As featured on p. 218 of "Bloggers on the Bus," under the name "a MyDD blogger."

Friday, October 19, 2007

Empty Suits

Michael Mukasey's horrible answer about torture and waterboarding has finally raised some questions about his fitness for office.

On the second day of confirmation hearings before the Senate Judiciary Committee, Mr. Mukasey went further than he had the day before in arguing that the White House had constitutional authority to act beyond the limits of laws enacted by Congress, especially when it came to national defense.

He suggested that both the administration’s program of eavesdropping without warrants and its use of “enhanced” interrogation techniques for terrorism suspects, including waterboarding, might be acceptable under the Constitution even if they went beyond what the law technically allowed. Mr. Mukasey said the president’s authority as commander in chief might allow him to supersede laws written by Congress.

The tone of questioning was far more aggressive than on Wednesday, the first day of the hearings, as Mr. Mukasey, a retired federal judge, was challenged by Democrats who pressed him for his views on President Bush’s disputed antiterrorism policies.

These questions and concerns will be stated loudly by Democrats on the Judiciary Committee, leading them to delay Mukasey's confirmation for a WHOLE WEEK or so. Quite a punishment.

The truth is that anyone with those cowardly ideas, at variance with the rule of law and the Constitution, is unacceptable to be the nation's top cop. But in the Age of Bush, anyone is unacceptable.

It is similarly unfathomable -- or once was unfathomable in America -- that a nominee for Attorney General of the United States would ever have to say anything other than "no" to the question of "Is waterboarding constitutional?"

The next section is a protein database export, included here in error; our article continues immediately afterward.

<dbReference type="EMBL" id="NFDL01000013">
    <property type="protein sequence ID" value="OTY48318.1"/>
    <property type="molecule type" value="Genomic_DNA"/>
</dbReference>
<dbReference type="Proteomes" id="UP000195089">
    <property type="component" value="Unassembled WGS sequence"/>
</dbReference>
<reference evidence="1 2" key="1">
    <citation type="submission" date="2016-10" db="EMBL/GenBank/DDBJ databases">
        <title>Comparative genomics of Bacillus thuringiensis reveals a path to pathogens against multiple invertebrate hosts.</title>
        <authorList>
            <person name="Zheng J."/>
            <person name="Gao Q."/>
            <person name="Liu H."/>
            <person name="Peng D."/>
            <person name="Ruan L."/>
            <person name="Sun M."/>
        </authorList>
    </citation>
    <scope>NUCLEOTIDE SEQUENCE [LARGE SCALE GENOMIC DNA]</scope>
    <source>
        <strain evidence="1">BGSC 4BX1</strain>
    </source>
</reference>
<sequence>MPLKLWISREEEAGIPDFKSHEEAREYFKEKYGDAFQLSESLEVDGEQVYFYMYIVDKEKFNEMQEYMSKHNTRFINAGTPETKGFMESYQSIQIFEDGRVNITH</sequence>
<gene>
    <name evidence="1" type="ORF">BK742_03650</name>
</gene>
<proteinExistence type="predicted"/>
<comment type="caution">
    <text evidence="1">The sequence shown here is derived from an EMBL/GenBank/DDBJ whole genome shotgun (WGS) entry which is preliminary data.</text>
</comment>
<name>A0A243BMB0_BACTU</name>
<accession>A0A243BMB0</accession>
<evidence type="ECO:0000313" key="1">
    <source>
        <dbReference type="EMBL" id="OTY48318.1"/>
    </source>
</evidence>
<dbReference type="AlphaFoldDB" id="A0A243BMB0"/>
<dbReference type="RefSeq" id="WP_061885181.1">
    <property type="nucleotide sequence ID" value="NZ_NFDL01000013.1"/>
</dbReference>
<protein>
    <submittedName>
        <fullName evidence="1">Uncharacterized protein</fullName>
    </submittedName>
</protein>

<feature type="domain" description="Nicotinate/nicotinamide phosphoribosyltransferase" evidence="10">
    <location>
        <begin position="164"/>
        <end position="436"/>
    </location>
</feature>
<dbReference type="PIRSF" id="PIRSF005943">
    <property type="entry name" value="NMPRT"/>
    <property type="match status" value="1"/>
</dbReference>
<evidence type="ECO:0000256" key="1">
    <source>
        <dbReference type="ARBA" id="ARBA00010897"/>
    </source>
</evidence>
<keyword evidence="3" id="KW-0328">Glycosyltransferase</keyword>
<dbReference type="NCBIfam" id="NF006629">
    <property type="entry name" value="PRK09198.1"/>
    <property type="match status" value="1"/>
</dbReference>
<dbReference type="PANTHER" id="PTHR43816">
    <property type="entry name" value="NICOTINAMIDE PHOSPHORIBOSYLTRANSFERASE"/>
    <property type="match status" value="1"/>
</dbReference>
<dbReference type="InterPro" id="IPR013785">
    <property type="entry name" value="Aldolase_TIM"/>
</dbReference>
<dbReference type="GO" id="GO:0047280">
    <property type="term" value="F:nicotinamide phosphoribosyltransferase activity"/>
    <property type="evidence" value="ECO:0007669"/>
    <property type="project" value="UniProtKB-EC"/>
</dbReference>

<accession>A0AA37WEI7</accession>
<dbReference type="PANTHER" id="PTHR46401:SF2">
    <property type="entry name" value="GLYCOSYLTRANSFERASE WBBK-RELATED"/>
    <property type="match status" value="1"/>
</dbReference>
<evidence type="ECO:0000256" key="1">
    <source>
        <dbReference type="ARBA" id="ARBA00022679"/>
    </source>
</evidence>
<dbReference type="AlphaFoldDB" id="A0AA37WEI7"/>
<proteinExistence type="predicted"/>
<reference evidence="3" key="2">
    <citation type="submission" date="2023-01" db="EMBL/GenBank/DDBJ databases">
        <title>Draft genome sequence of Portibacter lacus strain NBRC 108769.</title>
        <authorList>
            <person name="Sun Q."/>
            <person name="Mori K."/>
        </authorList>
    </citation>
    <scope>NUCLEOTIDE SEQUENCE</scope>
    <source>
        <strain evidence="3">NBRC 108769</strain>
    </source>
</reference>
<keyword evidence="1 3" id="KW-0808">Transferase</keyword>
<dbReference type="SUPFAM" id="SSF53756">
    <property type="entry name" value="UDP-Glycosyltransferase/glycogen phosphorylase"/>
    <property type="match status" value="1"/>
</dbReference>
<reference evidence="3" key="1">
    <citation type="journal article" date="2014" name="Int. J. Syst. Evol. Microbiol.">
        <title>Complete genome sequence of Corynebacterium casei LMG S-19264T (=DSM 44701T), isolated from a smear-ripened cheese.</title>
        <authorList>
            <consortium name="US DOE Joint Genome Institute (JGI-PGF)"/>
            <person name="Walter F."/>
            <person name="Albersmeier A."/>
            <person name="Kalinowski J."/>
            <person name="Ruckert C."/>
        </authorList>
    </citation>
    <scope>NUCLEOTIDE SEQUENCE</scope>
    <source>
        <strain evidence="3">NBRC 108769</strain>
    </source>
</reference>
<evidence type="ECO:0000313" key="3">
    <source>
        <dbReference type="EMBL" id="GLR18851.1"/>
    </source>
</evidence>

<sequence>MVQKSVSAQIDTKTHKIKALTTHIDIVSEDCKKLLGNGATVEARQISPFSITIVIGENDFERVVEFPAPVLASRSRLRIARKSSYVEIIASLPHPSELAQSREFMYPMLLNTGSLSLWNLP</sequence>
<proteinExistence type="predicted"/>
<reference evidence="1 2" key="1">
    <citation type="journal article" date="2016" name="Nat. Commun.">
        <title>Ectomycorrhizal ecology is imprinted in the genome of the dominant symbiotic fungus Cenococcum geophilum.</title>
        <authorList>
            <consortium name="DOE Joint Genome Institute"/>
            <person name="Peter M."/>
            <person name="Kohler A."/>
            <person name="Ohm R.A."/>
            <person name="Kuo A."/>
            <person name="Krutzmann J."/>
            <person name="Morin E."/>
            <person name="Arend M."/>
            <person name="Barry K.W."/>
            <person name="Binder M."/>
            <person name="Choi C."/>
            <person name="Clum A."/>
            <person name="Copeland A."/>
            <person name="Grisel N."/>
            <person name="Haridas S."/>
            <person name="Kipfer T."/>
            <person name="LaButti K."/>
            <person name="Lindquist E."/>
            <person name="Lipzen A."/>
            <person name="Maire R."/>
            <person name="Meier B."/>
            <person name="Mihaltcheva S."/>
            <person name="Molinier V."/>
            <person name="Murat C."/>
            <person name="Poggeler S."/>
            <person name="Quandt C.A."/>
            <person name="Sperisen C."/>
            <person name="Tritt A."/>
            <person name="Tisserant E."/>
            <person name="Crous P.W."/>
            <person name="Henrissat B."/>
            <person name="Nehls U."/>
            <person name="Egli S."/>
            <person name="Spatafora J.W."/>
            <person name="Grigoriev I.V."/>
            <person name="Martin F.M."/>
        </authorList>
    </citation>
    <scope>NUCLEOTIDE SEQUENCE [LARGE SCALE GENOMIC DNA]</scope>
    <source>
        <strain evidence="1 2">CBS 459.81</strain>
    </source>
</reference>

George W. Bush's detainee policies have, quite simply, rendered honest and conscientious service as an Attorney General impossible. One simply cannot serve both this president and the law faithfully. It is a paradox and an impossibility, because this president does not serve the law faithfully. And what it means, at bottom, is that George W. Bush's "administration" is an enemy of the rule of law, and has so diminished our capacity to live by it that no honest Senator should permit him the charade of attending to it with the window dressing of confirming an Attorney General.

Anyone who would hold that job in this "administration" will by definition be reduced to serving as a placeholder only -- a mere figurehead to whom everyone will, out of pure habit only, refer to as the "Attorney General," but who will at the end of the day be prevented from administering the law he will have sworn to uphold.

Indeed, almost all of President Fourthbranch Cheney's Cabinet officials are empty suits, mindless drones carrying out extreme policies of executive expansion, corporate welfare and massive war. The nameplate on the door of the various departments don't matter; they're all being run out of the Vice President's office. It can be said that there is no Department of Justice anymore. That's how tarnished this country is right now.

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